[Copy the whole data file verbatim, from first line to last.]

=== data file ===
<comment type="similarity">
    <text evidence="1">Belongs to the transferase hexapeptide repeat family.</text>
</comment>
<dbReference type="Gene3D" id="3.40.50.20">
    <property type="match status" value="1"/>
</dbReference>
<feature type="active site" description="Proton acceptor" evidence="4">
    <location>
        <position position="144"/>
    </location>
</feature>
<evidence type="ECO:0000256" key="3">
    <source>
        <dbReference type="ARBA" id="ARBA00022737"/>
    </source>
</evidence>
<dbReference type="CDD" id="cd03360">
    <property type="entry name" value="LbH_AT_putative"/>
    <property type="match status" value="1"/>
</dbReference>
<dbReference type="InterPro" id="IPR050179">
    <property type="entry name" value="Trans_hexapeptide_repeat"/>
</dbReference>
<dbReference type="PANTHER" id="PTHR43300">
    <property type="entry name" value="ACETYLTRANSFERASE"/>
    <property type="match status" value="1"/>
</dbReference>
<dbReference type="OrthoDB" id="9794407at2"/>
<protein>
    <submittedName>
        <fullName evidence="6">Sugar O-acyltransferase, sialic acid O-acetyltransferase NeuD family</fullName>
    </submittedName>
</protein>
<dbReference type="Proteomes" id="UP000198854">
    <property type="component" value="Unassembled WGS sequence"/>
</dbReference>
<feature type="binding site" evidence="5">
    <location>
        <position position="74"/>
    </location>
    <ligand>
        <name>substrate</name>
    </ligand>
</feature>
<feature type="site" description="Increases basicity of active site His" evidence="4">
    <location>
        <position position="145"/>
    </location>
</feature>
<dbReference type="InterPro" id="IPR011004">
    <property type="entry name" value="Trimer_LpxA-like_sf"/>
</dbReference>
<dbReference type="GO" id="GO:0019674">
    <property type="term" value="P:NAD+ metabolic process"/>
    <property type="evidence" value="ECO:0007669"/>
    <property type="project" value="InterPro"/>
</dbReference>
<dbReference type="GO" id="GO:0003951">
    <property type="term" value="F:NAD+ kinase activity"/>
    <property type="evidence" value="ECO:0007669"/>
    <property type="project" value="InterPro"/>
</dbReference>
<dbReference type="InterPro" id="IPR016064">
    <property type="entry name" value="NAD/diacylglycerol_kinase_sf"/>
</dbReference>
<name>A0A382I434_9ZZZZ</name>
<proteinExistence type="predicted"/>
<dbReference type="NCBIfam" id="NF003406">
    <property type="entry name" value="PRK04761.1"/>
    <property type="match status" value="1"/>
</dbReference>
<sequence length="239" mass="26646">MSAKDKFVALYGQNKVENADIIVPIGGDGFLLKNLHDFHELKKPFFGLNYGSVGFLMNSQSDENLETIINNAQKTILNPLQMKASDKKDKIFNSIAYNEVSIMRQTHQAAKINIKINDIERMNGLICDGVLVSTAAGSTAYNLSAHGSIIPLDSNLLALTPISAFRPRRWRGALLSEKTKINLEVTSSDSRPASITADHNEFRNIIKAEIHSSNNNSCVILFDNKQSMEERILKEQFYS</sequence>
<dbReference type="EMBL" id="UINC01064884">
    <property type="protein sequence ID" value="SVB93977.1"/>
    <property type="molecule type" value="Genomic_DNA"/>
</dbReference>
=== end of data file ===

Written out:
<comment type="similarity">
    <text evidence="1">Belongs to the transferase hexapeptide repeat family.</text>
</comment>
<dbReference type="Gene3D" id="3.40.50.20">
    <property type="match status" value="1"/>
</dbReference>
<feature type="active site" description="Proton acceptor" evidence="4">
    <location>
        <position position="144"/>
    </location>
</feature>
<evidence type="ECO:0000256" key="3">
    <source>
        <dbReference type="ARBA" id="ARBA00022737"/>
    </source>
</evidence>
<dbReference type="CDD" id="cd03360">
    <property type="entry name" value="LbH_AT_putative"/>
    <property type="match status" value="1"/>
</dbReference>
<dbReference type="InterPro" id="IPR050179">
    <property type="entry name" value="Trans_hexapeptide_repeat"/>
</dbReference>
<dbReference type="PANTHER" id="PTHR43300">
    <property type="entry name" value="ACETYLTRANSFERASE"/>
    <property type="match status" value="1"/>
</dbReference>
<dbReference type="OrthoDB" id="9794407at2"/>
<protein>
    <submittedName>
        <fullName evidence="6">Sugar O-acyltransferase, sialic acid O-acetyltransferase NeuD family</fullName>
    </submittedName>
</protein>
<dbReference type="Proteomes" id="UP000198854">
    <property type="component" value="Unassembled WGS sequence"/>
</dbReference>
<feature type="binding site" evidence="5">
    <location>
        <position position="74"/>
    </location>
    <ligand>
        <name>substrate</name>
    </ligand>
</feature>
<feature type="site" description="Increases basicity of active site His" evidence="4">
    <location>
        <position position="145"/>
    </location>
</feature>
<dbReference type="InterPro" id="IPR011004">
    <property type="entry name" value="Trimer_LpxA-like_sf"/>
</dbReference>
<dbReference type="GO" id="GO:0019674">
    <property type="term" value="P:NAD+ metabolic process"/>
    <property type="evidence" value="ECO:0007669"/>
    <property type="project" value="InterPro"/>
</dbReference>
<dbReference type="GO" id="GO:0003951">
    <property type="term" value="F:NAD+ kinase activity"/>
    <property type="evidence" value="ECO:0007669"/>
    <property type="project" value="InterPro"/>
</dbReference>
<dbReference type="InterPro" id="IPR016064">
    <property type="entry name" value="NAD/diacylglycerol_kinase_sf"/>
</dbReference>
<name>A0A382I434_9ZZZZ</name>
<proteinExistence type="predicted"/>
<dbReference type="NCBIfam" id="NF003406">
    <property type="entry name" value="PRK04761.1"/>
    <property type="match status" value="1"/>
</dbReference>
<sequence length="239" mass="26646">MSAKDKFVALYGQNKVENADIIVPIGGDGFLLKNLHDFHELKKPFFGLNYGSVGFLMNSQSDENLETIINNAQKTILNPLQMKASDKKDKIFNSIAYNEVSIMRQTHQAAKINIKINDIERMNGLICDGVLVSTAAGSTAYNLSAHGSIIPLDSNLLALTPISAFRPRRWRGALLSEKTKINLEVTSSDSRPASITADHNEFRNIIKAEIHSSNNNSCVILFDNKQSMEERILKEQFYS</sequence>
<dbReference type="EMBL" id="UINC01064884">
    <property type="protein sequence ID" value="SVB93977.1"/>
    <property type="molecule type" value="Genomic_DNA"/>
</dbReference>